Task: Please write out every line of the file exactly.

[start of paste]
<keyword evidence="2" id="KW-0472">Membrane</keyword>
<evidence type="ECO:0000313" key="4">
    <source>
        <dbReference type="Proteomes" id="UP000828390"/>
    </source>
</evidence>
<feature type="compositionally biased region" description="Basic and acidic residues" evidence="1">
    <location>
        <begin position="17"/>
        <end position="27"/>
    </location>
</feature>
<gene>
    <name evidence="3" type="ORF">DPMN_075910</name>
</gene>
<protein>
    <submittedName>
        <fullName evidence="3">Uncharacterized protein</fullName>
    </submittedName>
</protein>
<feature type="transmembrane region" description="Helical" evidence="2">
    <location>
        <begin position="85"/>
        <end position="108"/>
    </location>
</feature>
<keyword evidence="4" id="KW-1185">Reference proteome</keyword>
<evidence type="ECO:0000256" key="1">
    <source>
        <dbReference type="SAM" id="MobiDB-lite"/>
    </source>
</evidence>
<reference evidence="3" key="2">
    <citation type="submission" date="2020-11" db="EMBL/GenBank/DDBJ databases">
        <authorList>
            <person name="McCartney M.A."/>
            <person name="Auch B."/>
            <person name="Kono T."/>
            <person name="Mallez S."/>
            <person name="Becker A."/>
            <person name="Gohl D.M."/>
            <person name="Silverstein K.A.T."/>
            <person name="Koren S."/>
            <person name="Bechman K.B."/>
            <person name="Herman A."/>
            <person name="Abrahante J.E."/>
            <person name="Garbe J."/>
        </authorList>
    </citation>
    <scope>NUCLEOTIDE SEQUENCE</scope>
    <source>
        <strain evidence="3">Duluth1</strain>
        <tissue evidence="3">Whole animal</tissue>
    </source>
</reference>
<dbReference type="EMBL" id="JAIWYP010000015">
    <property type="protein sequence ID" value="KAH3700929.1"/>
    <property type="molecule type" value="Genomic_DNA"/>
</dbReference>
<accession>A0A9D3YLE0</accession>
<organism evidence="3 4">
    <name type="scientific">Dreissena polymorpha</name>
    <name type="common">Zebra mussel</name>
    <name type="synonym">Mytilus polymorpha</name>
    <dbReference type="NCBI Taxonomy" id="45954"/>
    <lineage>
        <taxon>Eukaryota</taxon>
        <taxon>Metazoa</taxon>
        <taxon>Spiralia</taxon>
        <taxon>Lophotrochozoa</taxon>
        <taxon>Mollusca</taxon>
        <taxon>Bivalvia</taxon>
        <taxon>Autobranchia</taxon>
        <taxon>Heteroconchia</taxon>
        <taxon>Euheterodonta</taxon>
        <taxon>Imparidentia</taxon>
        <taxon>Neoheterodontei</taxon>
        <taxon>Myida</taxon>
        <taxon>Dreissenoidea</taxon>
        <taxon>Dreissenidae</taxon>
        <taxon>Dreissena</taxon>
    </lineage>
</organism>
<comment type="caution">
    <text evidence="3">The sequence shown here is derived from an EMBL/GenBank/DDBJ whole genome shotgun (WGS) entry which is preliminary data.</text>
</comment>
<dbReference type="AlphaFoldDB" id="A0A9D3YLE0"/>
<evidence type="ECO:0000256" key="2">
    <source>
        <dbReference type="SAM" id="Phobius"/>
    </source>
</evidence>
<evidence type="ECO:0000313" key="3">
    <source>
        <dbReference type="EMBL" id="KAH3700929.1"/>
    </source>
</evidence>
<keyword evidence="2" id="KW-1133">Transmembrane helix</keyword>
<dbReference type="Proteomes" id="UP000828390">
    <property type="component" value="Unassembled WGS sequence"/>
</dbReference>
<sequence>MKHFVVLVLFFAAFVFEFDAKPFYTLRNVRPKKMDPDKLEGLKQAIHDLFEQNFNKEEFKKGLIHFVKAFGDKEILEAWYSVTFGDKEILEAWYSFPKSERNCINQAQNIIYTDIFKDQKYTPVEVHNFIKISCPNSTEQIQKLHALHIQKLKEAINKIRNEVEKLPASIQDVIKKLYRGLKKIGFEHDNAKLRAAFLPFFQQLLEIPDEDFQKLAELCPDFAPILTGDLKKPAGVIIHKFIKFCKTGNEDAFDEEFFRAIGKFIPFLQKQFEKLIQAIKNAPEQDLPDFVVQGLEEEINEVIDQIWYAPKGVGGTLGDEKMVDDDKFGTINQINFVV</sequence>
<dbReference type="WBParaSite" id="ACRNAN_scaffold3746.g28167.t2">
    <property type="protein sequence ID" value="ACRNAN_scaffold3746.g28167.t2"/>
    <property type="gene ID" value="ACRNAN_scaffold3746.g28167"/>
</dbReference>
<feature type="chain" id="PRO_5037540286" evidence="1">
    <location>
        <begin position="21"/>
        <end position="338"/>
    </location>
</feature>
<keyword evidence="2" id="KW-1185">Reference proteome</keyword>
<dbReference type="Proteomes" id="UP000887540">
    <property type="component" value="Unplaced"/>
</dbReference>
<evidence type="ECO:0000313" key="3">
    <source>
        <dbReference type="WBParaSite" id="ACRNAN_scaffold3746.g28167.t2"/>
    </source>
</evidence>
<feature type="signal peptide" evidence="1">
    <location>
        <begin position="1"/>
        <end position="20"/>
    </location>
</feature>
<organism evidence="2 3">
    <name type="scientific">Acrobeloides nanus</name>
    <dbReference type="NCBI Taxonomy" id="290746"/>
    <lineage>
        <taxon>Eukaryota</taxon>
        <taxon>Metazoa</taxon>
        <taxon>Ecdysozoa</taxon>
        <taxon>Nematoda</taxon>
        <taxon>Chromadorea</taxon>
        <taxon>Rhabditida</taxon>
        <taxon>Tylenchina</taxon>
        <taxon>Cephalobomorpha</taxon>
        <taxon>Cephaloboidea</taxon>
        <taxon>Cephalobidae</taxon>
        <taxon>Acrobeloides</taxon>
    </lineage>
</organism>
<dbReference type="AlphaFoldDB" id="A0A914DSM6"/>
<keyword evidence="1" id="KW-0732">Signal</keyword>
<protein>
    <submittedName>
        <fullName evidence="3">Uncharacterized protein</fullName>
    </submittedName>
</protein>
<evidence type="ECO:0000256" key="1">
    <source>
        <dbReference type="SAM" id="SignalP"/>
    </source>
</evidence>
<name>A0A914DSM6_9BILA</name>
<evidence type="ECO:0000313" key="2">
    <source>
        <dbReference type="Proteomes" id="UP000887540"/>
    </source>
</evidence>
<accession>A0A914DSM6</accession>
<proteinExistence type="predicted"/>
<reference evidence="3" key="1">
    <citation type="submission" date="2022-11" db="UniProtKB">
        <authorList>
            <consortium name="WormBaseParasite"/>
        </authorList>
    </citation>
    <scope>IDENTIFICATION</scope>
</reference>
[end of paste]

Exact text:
<keyword evidence="2" id="KW-0472">Membrane</keyword>
<evidence type="ECO:0000313" key="4">
    <source>
        <dbReference type="Proteomes" id="UP000828390"/>
    </source>
</evidence>
<feature type="compositionally biased region" description="Basic and acidic residues" evidence="1">
    <location>
        <begin position="17"/>
        <end position="27"/>
    </location>
</feature>
<gene>
    <name evidence="3" type="ORF">DPMN_075910</name>
</gene>
<protein>
    <submittedName>
        <fullName evidence="3">Uncharacterized protein</fullName>
    </submittedName>
</protein>
<feature type="transmembrane region" description="Helical" evidence="2">
    <location>
        <begin position="85"/>
        <end position="108"/>
    </location>
</feature>
<keyword evidence="4" id="KW-1185">Reference proteome</keyword>
<evidence type="ECO:0000256" key="1">
    <source>
        <dbReference type="SAM" id="MobiDB-lite"/>
    </source>
</evidence>
<reference evidence="3" key="2">
    <citation type="submission" date="2020-11" db="EMBL/GenBank/DDBJ databases">
        <authorList>
            <person name="McCartney M.A."/>
            <person name="Auch B."/>
            <person name="Kono T."/>
            <person name="Mallez S."/>
            <person name="Becker A."/>
            <person name="Gohl D.M."/>
            <person name="Silverstein K.A.T."/>
            <person name="Koren S."/>
            <person name="Bechman K.B."/>
            <person name="Herman A."/>
            <person name="Abrahante J.E."/>
            <person name="Garbe J."/>
        </authorList>
    </citation>
    <scope>NUCLEOTIDE SEQUENCE</scope>
    <source>
        <strain evidence="3">Duluth1</strain>
        <tissue evidence="3">Whole animal</tissue>
    </source>
</reference>
<dbReference type="EMBL" id="JAIWYP010000015">
    <property type="protein sequence ID" value="KAH3700929.1"/>
    <property type="molecule type" value="Genomic_DNA"/>
</dbReference>
<accession>A0A9D3YLE0</accession>
<organism evidence="3 4">
    <name type="scientific">Dreissena polymorpha</name>
    <name type="common">Zebra mussel</name>
    <name type="synonym">Mytilus polymorpha</name>
    <dbReference type="NCBI Taxonomy" id="45954"/>
    <lineage>
        <taxon>Eukaryota</taxon>
        <taxon>Metazoa</taxon>
        <taxon>Spiralia</taxon>
        <taxon>Lophotrochozoa</taxon>
        <taxon>Mollusca</taxon>
        <taxon>Bivalvia</taxon>
        <taxon>Autobranchia</taxon>
        <taxon>Heteroconchia</taxon>
        <taxon>Euheterodonta</taxon>
        <taxon>Imparidentia</taxon>
        <taxon>Neoheterodontei</taxon>
        <taxon>Myida</taxon>
        <taxon>Dreissenoidea</taxon>
        <taxon>Dreissenidae</taxon>
        <taxon>Dreissena</taxon>
    </lineage>
</organism>
<comment type="caution">
    <text evidence="3">The sequence shown here is derived from an EMBL/GenBank/DDBJ whole genome shotgun (WGS) entry which is preliminary data.</text>
</comment>
<dbReference type="AlphaFoldDB" id="A0A9D3YLE0"/>
<evidence type="ECO:0000256" key="2">
    <source>
        <dbReference type="SAM" id="Phobius"/>
    </source>
</evidence>
<evidence type="ECO:0000313" key="3">
    <source>
        <dbReference type="EMBL" id="KAH3700929.1"/>
    </source>
</evidence>
<keyword evidence="2" id="KW-1133">Transmembrane helix</keyword>
<dbReference type="Proteomes" id="UP000828390">
    <property type="component" value="Unassembled WGS sequence"/>
</dbReference>
<sequence>MKHFVVLVLFFAAFVFEFDAKPFYTLRNVRPKKMDPDKLEGLKQAIHDLFEQNFNKEEFKKGLIHFVKAFGDKEILEAWYSVTFGDKEILEAWYSFPKSERNCINQAQNIIYTDIFKDQKYTPVEVHNFIKISCPNSTEQIQKLHALHIQKLKEAINKIRNEVEKLPASIQDVIKKLYRGLKKIGFEHDNAKLRAAFLPFFQQLLEIPDEDFQKLAELCPDFAPILTGDLKKPAGVIIHKFIKFCKTGNEDAFDEEFFRAIGKFIPFLQKQFEKLIQAIKNAPEQDLPDFVVQGLEEEINEVIDQIWYAPKGVGGTLGDEKMVDDDKFGTINQINFVV</sequence>
<dbReference type="WBParaSite" id="ACRNAN_scaffold3746.g28167.t2">
    <property type="protein sequence ID" value="ACRNAN_scaffold3746.g28167.t2"/>
    <property type="gene ID" value="ACRNAN_scaffold3746.g28167"/>
</dbReference>
<feature type="chain" id="PRO_5037540286" evidence="1">
    <location>
        <begin position="21"/>
        <end position="338"/>
    </location>
</feature>
<keyword evidence="2" id="KW-1185">Reference proteome</keyword>
<dbReference type="Proteomes" id="UP000887540">
    <property type="component" value="Unplaced"/>
</dbReference>
<evidence type="ECO:0000313" key="3">
    <source>
        <dbReference type="WBParaSite" id="ACRNAN_scaffold3746.g28167.t2"/>
    </source>
</evidence>
<feature type="signal peptide" evidence="1">
    <location>
        <begin position="1"/>
        <end position="20"/>
    </location>
</feature>
<organism evidence="2 3">
    <name type="scientific">Acrobeloides nanus</name>
    <dbReference type="NCBI Taxonomy" id="290746"/>
    <lineage>
        <taxon>Eukaryota</taxon>
        <taxon>Metazoa</taxon>
        <taxon>Ecdysozoa</taxon>
        <taxon>Nematoda</taxon>
        <taxon>Chromadorea</taxon>
        <taxon>Rhabditida</taxon>
        <taxon>Tylenchina</taxon>
        <taxon>Cephalobomorpha</taxon>
        <taxon>Cephaloboidea</taxon>
        <taxon>Cephalobidae</taxon>
        <taxon>Acrobeloides</taxon>
    </lineage>
</organism>
<dbReference type="AlphaFoldDB" id="A0A914DSM6"/>
<keyword evidence="1" id="KW-0732">Signal</keyword>
<protein>
    <submittedName>
        <fullName evidence="3">Uncharacterized protein</fullName>
    </submittedName>
</protein>
<evidence type="ECO:0000256" key="1">
    <source>
        <dbReference type="SAM" id="SignalP"/>
    </source>
</evidence>
<name>A0A914DSM6_9BILA</name>
<evidence type="ECO:0000313" key="2">
    <source>
        <dbReference type="Proteomes" id="UP000887540"/>
    </source>
</evidence>
<accession>A0A914DSM6</accession>
<proteinExistence type="predicted"/>
<reference evidence="3" key="1">
    <citation type="submission" date="2022-11" db="UniProtKB">
        <authorList>
            <consortium name="WormBaseParasite"/>
        </authorList>
    </citation>
    <scope>IDENTIFICATION</scope>
</reference>